Nowhereland: Human-Powered Flight

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Once confined to the realm of Greek myth and the drawings of da Vinci, human-powered flight was already a reality when, in 1979, engineer Paul MacCready and his team created the Gossamer Albatross.

The pedals of a bike had never carried an aircraft more than a few thousand meters. MacCready believed his plane could
transport one pilot over the English Channel. At just 71 pounds, the aircraft had been constructed out of extraordinarily light materials and its tail-first horizontal stabilizer ensured it could sustain distances.

But in the dim light of an English morning, the greater journey — a 22-mile stretch of water — lay still ahead. In the cockpit was cyclist Bryan Allen, whose success in the Albatross could promise a record for the longest distance covered by a human-powered aircraft, not to mention the $200,000 Kremer prize, which is awarded to the rare pioneer in human-powered aviation.

Allen took off across a makeshift runway and lifted into the air without a hitch. Through light headwinds, he propelled the aircraft just meters above the ocean swell as a flotilla crew kept watch on him below. At this rate they could expect to reach Cap Griz Nez on the coast of France in about two hours.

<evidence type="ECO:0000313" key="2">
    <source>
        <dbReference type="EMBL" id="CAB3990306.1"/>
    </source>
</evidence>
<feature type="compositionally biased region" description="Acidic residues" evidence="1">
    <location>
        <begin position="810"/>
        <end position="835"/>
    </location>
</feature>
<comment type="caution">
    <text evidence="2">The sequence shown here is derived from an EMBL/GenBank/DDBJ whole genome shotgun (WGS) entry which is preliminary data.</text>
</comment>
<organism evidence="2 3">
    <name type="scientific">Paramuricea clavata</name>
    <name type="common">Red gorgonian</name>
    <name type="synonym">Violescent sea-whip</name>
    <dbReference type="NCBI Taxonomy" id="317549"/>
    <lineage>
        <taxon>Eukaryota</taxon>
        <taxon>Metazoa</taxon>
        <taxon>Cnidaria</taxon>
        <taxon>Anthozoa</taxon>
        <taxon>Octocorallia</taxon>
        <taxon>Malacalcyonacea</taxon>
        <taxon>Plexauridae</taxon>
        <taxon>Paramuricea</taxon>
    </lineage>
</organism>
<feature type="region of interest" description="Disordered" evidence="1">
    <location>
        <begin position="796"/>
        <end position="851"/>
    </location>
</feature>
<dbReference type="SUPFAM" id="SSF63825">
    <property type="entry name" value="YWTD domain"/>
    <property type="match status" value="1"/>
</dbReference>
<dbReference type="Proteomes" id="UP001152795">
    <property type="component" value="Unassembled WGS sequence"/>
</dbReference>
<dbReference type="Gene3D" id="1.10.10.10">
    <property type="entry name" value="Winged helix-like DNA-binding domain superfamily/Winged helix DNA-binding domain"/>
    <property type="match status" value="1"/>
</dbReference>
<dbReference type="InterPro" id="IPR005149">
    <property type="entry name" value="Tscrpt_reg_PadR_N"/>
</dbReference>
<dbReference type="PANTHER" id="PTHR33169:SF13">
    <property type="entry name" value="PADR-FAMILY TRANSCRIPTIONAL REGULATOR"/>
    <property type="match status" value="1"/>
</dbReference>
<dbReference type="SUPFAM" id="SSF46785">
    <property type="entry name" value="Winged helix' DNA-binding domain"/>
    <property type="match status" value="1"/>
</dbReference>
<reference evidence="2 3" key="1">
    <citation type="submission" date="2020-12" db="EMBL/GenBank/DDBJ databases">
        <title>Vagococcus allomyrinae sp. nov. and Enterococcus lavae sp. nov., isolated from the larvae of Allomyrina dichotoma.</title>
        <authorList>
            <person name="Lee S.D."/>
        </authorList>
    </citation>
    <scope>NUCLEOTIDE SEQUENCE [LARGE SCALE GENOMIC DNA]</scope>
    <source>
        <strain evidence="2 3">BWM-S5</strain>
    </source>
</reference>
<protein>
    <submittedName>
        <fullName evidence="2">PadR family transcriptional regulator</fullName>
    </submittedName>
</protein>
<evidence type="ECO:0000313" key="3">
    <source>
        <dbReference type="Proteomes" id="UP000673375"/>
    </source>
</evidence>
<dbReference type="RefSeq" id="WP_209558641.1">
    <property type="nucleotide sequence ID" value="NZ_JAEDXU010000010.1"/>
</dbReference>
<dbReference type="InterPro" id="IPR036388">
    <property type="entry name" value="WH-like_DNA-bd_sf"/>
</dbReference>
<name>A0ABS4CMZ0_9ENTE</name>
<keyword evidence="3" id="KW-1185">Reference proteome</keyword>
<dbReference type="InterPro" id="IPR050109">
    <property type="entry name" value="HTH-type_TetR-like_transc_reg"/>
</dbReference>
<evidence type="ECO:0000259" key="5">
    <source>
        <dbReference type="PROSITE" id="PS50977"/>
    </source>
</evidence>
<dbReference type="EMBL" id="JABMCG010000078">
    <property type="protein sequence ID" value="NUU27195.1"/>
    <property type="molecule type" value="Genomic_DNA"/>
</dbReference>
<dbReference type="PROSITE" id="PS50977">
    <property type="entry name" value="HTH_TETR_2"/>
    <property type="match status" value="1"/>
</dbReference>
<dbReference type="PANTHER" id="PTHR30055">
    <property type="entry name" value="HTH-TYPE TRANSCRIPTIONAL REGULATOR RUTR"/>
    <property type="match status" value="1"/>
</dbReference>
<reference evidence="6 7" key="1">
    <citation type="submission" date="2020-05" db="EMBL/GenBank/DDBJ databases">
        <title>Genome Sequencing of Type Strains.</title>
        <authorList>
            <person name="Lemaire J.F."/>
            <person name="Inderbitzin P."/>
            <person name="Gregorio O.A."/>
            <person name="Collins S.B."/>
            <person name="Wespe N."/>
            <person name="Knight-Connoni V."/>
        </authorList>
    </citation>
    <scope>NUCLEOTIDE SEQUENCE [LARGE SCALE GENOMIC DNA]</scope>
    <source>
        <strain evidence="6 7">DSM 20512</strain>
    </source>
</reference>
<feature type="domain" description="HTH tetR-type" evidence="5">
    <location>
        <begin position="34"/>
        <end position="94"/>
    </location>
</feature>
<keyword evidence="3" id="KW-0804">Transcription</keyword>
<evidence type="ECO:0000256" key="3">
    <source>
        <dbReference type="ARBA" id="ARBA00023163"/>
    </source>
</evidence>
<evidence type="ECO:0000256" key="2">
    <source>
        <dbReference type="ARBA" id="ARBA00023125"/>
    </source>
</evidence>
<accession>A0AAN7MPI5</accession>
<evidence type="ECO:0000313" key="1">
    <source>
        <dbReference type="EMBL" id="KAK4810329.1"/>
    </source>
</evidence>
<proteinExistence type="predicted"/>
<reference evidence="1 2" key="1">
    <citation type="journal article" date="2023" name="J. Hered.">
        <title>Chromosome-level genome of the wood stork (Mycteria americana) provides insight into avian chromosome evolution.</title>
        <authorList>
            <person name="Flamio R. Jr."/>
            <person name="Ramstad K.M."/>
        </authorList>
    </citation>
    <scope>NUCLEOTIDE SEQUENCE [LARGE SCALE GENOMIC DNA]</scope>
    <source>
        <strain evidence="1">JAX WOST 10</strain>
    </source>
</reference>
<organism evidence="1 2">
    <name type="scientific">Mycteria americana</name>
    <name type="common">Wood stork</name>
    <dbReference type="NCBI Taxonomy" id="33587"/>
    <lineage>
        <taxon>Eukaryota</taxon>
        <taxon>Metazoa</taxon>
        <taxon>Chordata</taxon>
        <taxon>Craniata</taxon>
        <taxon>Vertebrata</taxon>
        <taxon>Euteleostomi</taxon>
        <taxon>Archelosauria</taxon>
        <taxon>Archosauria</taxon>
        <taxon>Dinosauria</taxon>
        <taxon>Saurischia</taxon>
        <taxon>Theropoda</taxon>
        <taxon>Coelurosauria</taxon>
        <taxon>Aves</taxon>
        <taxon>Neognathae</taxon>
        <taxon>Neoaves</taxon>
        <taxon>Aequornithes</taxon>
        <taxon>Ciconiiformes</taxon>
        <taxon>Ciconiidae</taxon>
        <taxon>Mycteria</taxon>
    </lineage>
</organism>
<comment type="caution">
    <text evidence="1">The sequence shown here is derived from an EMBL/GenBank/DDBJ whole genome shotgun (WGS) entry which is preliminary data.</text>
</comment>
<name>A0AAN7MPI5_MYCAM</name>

Two hours in, though, Allen was still pedaling and the aircraft’s batteries, which helped him maintain the right air speed and altitude, were faltering. The two-way radio he had been using to communicate with the flotilla crew had failed and the winds were pushing hard against the plane. His legs cramped with dehydration. He pushed forth for the remaining four miles, before reaching the coast of France, victorious and flustered with exhaustion. No person before had cycled a plane over the English Channel, and no person has done it since.

A yellow-tinted video shows Allen stepping out of the cockpit onto the French shore to hoots and applause by MacCready and his team and more than a few reporters who swarm him with questions.

“Do you view yourself as a historical figure?” a journalist asks from off camera.

Allen responds, grinning, “I view myself as pretty tired.”
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